In Acts 17:22–31, we find Paul’s masterful sermon before the Areopagus in Athens. The missionary apostle begins by presenting a totally “unknown god” to his proud and intellectual pagan Greek audience. Next, Paul introduces the God of the Bible, who is Creator of the Universe, Giver and Sustainer of Life, Ruler of the Nations, and the One True God who is close enough to reveal Himself to those who seek Him. Then, quoting directly from ancient Greek poetic literature, Paul says, “‘For in him we live and move and have our being.’ As some of your own poets have said” (Acts 17:28).
Paul, greatly distressed by the idolatry he saw in Athens (Acts 17:16), was moved to share the good news of salvation with these people. It wasn’t long before he was presented with perhaps the greatest opportunity of his entire ministry—to share the gospel with the legendary high council of Athens, the Areopagus. With his extraordinary gift for knowing how to address every crowd he faced, Paul uses a quotation from the sixth-century BC Cretan poet Epimenides of Cnossos to help illustrate his teaching to the highly sophisticated philosophers at the Areopagus.
Sin separates us from God, “yet he is actually not far from each one of us, for ‘In him we live and move and have our being,’” preached Paul (Acts 17:27–28, ESV). He cited the crowd’s own poets to capture their attention and expose the contradiction in their thinking. He wanted the Athenians to know that God is not a lifeless idol fashioned by human hands of wood, gold, silver, or stone. He is a living God, and in Him we live. The word live is a translation of the classical Greek word for the physical vitality of life. It expresses the reality that living creatures rise up and move with distinctive energy, unlike idols that merely sit still. They cannot move about except by human power and will.
Paul’s next statement, “We are his offspring” (verse 28), also the words of an ancient Stoic poet-philosopher, further developed this idea. Humans are children of God. He is their Father in the natural sense (Genesis 1:27; Malachi 2:10; Luke 3:38; Ephesians 3:14), thus proving that the living God is far superior to dead idols.
Even though in Him we live and move and have our being is a secular quotation, it is no less biblically accurate.
In Him we live.
No other words more perfectly express our constant dependence on God. He is the original fountain and source of life (Psalm 36:9). Scripture tells us that God is the giver of life and breath (Genesis 2:7; Acts 17:25). Humanity owes all the qualities and capacities of life to God.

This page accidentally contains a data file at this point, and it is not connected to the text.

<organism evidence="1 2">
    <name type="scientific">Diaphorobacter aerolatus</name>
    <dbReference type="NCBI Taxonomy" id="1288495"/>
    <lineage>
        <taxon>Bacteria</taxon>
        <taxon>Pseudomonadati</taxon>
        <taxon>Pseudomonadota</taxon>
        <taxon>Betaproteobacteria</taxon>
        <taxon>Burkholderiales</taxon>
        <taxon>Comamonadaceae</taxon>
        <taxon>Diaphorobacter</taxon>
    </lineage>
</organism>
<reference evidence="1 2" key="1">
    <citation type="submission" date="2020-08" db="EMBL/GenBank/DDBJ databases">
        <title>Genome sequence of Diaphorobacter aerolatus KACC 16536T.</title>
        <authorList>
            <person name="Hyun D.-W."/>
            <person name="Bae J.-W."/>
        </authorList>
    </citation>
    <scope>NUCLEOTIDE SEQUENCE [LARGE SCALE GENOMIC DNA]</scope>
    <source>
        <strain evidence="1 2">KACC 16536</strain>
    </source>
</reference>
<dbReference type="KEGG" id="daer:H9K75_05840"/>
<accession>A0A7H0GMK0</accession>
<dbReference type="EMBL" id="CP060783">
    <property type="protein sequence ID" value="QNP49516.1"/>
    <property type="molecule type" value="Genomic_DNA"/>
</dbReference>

Jesus said, “Now he is not God of the dead, but of the living, for all live to him” (Luke 20:38, ESV). Believers experience the fullness of life through a relationship with God in Jesus Christ (John 6:33; Colossians 2:6–15; Romans 6:3–11). Jesus, who is God in the flesh, is “the resurrection and the life.” Anyone who believes in Him receives His life (John 11:25), and He gives life to anyone He wants (John 5:21).
In Him we move.
Our strength, both physical and spiritual, comes from God (Psalm 68:35). “He gives strength to the weary and increases the power of the weak. Even youths grow tired and weary, and young men stumble and fall; but those who hope in the LORD will renew their strength” (Isaiah 40:29–31). Again, these words communicate our absolute and continual reliance on God. Even to perform the slightest motion, we are utterly dependent on Him.
If in Him we move, all that we do ought to be done in love (1 Corinthians 16:14) because God is love (1 John 4:8). As we depend on God, every move we make should be carried out for the glory of God (1 Corinthians 10:31).
In Him we have our being.
Life is a gift. We owe our continued existence to God (Ecclesiastes 5:19; Romans 6:23). He upholds us every moment; He sustains us by His powerful Word (Hebrews 1:3). We are all created by God, and in Him all things hold together (Colossians 1:16–17). We cannot exist apart from Him.
In Him we live and move and have our being means our entire existence depends wholly on God.